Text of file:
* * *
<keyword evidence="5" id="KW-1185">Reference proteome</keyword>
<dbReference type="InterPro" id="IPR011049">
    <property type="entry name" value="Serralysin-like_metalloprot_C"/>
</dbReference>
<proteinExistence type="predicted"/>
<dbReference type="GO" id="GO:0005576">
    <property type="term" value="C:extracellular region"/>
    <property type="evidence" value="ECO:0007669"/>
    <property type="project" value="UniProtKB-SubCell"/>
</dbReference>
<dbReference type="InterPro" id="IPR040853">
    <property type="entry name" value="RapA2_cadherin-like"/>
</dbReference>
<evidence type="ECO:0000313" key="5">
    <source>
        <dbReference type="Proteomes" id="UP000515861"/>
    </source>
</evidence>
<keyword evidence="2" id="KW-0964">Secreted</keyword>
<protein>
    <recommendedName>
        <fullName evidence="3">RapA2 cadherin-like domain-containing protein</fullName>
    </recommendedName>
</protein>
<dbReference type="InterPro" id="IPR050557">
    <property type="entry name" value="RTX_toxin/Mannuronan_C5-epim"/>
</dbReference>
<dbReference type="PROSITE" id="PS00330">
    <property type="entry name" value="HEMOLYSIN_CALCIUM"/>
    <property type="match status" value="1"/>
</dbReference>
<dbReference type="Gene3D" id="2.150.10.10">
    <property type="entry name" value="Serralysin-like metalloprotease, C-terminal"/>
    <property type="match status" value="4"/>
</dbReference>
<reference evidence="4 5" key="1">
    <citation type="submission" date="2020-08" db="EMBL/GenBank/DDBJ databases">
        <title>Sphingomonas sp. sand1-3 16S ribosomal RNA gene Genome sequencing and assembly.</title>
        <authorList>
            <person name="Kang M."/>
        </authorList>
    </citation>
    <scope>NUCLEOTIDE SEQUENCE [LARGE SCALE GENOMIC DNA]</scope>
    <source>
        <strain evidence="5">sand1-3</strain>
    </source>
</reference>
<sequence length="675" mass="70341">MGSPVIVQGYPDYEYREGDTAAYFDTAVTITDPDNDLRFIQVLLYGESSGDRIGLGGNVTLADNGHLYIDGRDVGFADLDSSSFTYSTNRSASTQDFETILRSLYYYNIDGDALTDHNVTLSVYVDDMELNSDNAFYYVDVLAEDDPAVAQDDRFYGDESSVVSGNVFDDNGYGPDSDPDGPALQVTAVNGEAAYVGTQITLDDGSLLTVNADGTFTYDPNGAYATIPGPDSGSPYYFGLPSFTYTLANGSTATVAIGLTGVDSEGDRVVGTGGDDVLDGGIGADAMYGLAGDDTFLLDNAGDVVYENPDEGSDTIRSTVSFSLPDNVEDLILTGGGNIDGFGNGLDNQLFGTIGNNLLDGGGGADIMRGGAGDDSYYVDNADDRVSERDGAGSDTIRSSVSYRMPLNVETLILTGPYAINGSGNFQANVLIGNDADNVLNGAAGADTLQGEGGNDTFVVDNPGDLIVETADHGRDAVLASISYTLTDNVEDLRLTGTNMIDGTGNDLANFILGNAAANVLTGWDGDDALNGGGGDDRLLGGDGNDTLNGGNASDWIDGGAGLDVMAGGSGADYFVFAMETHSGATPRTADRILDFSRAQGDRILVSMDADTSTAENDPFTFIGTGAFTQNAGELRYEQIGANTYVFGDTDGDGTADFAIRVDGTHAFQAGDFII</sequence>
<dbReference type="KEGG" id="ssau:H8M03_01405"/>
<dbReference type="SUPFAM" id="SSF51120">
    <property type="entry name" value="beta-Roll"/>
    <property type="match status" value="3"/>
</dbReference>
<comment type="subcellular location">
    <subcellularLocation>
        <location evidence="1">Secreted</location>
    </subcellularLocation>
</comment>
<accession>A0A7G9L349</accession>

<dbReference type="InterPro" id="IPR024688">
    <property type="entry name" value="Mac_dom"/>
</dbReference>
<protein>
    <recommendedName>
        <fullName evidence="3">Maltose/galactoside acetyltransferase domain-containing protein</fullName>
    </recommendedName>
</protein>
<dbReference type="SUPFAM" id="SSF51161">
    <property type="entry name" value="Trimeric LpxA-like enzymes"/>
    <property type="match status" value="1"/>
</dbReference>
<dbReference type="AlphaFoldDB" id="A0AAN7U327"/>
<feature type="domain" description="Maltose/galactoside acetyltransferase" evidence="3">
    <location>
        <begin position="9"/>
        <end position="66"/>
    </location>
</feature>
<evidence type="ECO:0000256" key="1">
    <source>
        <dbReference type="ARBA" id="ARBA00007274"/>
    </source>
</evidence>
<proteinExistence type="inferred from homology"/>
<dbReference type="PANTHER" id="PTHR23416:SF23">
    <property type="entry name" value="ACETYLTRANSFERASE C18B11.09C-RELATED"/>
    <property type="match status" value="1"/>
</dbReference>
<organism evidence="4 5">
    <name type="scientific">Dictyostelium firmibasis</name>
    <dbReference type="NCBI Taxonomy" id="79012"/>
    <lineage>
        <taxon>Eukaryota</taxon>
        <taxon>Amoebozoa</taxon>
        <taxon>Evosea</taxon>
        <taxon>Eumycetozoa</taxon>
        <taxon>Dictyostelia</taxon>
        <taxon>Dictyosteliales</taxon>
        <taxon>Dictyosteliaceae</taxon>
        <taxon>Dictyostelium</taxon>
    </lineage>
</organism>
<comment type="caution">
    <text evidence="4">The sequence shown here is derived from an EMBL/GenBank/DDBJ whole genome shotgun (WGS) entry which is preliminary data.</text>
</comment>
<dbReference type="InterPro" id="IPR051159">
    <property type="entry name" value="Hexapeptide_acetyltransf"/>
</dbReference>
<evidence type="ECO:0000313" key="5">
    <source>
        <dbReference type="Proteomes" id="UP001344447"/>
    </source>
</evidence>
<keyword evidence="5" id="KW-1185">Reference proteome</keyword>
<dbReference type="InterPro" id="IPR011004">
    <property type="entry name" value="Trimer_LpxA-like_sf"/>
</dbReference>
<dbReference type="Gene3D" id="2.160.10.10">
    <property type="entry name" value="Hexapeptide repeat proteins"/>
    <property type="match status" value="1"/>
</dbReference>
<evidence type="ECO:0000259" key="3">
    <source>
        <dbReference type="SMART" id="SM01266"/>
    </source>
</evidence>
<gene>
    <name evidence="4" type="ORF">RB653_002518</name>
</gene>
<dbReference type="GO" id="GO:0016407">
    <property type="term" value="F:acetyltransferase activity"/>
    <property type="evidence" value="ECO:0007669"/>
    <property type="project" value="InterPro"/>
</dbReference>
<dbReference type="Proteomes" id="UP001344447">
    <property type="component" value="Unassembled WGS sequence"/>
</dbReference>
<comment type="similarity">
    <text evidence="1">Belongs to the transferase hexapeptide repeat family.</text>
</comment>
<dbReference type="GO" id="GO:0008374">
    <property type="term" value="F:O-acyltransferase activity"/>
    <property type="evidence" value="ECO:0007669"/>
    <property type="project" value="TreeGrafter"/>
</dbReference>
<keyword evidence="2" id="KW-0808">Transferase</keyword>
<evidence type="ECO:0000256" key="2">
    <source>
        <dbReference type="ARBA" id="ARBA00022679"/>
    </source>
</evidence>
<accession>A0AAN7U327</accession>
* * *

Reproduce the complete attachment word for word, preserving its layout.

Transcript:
<keyword evidence="5" id="KW-1185">Reference proteome</keyword>
<dbReference type="InterPro" id="IPR011049">
    <property type="entry name" value="Serralysin-like_metalloprot_C"/>
</dbReference>
<proteinExistence type="predicted"/>
<dbReference type="GO" id="GO:0005576">
    <property type="term" value="C:extracellular region"/>
    <property type="evidence" value="ECO:0007669"/>
    <property type="project" value="UniProtKB-SubCell"/>
</dbReference>
<dbReference type="InterPro" id="IPR040853">
    <property type="entry name" value="RapA2_cadherin-like"/>
</dbReference>
<evidence type="ECO:0000313" key="5">
    <source>
        <dbReference type="Proteomes" id="UP000515861"/>
    </source>
</evidence>
<keyword evidence="2" id="KW-0964">Secreted</keyword>
<protein>
    <recommendedName>
        <fullName evidence="3">RapA2 cadherin-like domain-containing protein</fullName>
    </recommendedName>
</protein>
<dbReference type="InterPro" id="IPR050557">
    <property type="entry name" value="RTX_toxin/Mannuronan_C5-epim"/>
</dbReference>
<dbReference type="PROSITE" id="PS00330">
    <property type="entry name" value="HEMOLYSIN_CALCIUM"/>
    <property type="match status" value="1"/>
</dbReference>
<dbReference type="Gene3D" id="2.150.10.10">
    <property type="entry name" value="Serralysin-like metalloprotease, C-terminal"/>
    <property type="match status" value="4"/>
</dbReference>
<reference evidence="4 5" key="1">
    <citation type="submission" date="2020-08" db="EMBL/GenBank/DDBJ databases">
        <title>Sphingomonas sp. sand1-3 16S ribosomal RNA gene Genome sequencing and assembly.</title>
        <authorList>
            <person name="Kang M."/>
        </authorList>
    </citation>
    <scope>NUCLEOTIDE SEQUENCE [LARGE SCALE GENOMIC DNA]</scope>
    <source>
        <strain evidence="5">sand1-3</strain>
    </source>
</reference>
<sequence length="675" mass="70341">MGSPVIVQGYPDYEYREGDTAAYFDTAVTITDPDNDLRFIQVLLYGESSGDRIGLGGNVTLADNGHLYIDGRDVGFADLDSSSFTYSTNRSASTQDFETILRSLYYYNIDGDALTDHNVTLSVYVDDMELNSDNAFYYVDVLAEDDPAVAQDDRFYGDESSVVSGNVFDDNGYGPDSDPDGPALQVTAVNGEAAYVGTQITLDDGSLLTVNADGTFTYDPNGAYATIPGPDSGSPYYFGLPSFTYTLANGSTATVAIGLTGVDSEGDRVVGTGGDDVLDGGIGADAMYGLAGDDTFLLDNAGDVVYENPDEGSDTIRSTVSFSLPDNVEDLILTGGGNIDGFGNGLDNQLFGTIGNNLLDGGGGADIMRGGAGDDSYYVDNADDRVSERDGAGSDTIRSSVSYRMPLNVETLILTGPYAINGSGNFQANVLIGNDADNVLNGAAGADTLQGEGGNDTFVVDNPGDLIVETADHGRDAVLASISYTLTDNVEDLRLTGTNMIDGTGNDLANFILGNAAANVLTGWDGDDALNGGGGDDRLLGGDGNDTLNGGNASDWIDGGAGLDVMAGGSGADYFVFAMETHSGATPRTADRILDFSRAQGDRILVSMDADTSTAENDPFTFIGTGAFTQNAGELRYEQIGANTYVFGDTDGDGTADFAIRVDGTHAFQAGDFII</sequence>
<dbReference type="KEGG" id="ssau:H8M03_01405"/>
<dbReference type="SUPFAM" id="SSF51120">
    <property type="entry name" value="beta-Roll"/>
    <property type="match status" value="3"/>
</dbReference>
<comment type="subcellular location">
    <subcellularLocation>
        <location evidence="1">Secreted</location>
    </subcellularLocation>
</comment>
<accession>A0A7G9L349</accession>

<dbReference type="InterPro" id="IPR024688">
    <property type="entry name" value="Mac_dom"/>
</dbReference>
<protein>
    <recommendedName>
        <fullName evidence="3">Maltose/galactoside acetyltransferase domain-containing protein</fullName>
    </recommendedName>
</protein>
<dbReference type="SUPFAM" id="SSF51161">
    <property type="entry name" value="Trimeric LpxA-like enzymes"/>
    <property type="match status" value="1"/>
</dbReference>
<dbReference type="AlphaFoldDB" id="A0AAN7U327"/>
<feature type="domain" description="Maltose/galactoside acetyltransferase" evidence="3">
    <location>
        <begin position="9"/>
        <end position="66"/>
    </location>
</feature>
<evidence type="ECO:0000256" key="1">
    <source>
        <dbReference type="ARBA" id="ARBA00007274"/>
    </source>
</evidence>
<proteinExistence type="inferred from homology"/>
<dbReference type="PANTHER" id="PTHR23416:SF23">
    <property type="entry name" value="ACETYLTRANSFERASE C18B11.09C-RELATED"/>
    <property type="match status" value="1"/>
</dbReference>
<organism evidence="4 5">
    <name type="scientific">Dictyostelium firmibasis</name>
    <dbReference type="NCBI Taxonomy" id="79012"/>
    <lineage>
        <taxon>Eukaryota</taxon>
        <taxon>Amoebozoa</taxon>
        <taxon>Evosea</taxon>
        <taxon>Eumycetozoa</taxon>
        <taxon>Dictyostelia</taxon>
        <taxon>Dictyosteliales</taxon>
        <taxon>Dictyosteliaceae</taxon>
        <taxon>Dictyostelium</taxon>
    </lineage>
</organism>
<comment type="caution">
    <text evidence="4">The sequence shown here is derived from an EMBL/GenBank/DDBJ whole genome shotgun (WGS) entry which is preliminary data.</text>
</comment>
<dbReference type="InterPro" id="IPR051159">
    <property type="entry name" value="Hexapeptide_acetyltransf"/>
</dbReference>
<evidence type="ECO:0000313" key="5">
    <source>
        <dbReference type="Proteomes" id="UP001344447"/>
    </source>
</evidence>
<keyword evidence="5" id="KW-1185">Reference proteome</keyword>
<dbReference type="InterPro" id="IPR011004">
    <property type="entry name" value="Trimer_LpxA-like_sf"/>
</dbReference>
<dbReference type="Gene3D" id="2.160.10.10">
    <property type="entry name" value="Hexapeptide repeat proteins"/>
    <property type="match status" value="1"/>
</dbReference>
<evidence type="ECO:0000259" key="3">
    <source>
        <dbReference type="SMART" id="SM01266"/>
    </source>
</evidence>
<gene>
    <name evidence="4" type="ORF">RB653_002518</name>
</gene>
<dbReference type="GO" id="GO:0016407">
    <property type="term" value="F:acetyltransferase activity"/>
    <property type="evidence" value="ECO:0007669"/>
    <property type="project" value="InterPro"/>
</dbReference>
<dbReference type="Proteomes" id="UP001344447">
    <property type="component" value="Unassembled WGS sequence"/>
</dbReference>
<comment type="similarity">
    <text evidence="1">Belongs to the transferase hexapeptide repeat family.</text>
</comment>
<dbReference type="GO" id="GO:0008374">
    <property type="term" value="F:O-acyltransferase activity"/>
    <property type="evidence" value="ECO:0007669"/>
    <property type="project" value="TreeGrafter"/>
</dbReference>
<keyword evidence="2" id="KW-0808">Transferase</keyword>
<evidence type="ECO:0000256" key="2">
    <source>
        <dbReference type="ARBA" id="ARBA00022679"/>
    </source>
</evidence>
<accession>A0AAN7U327</accession>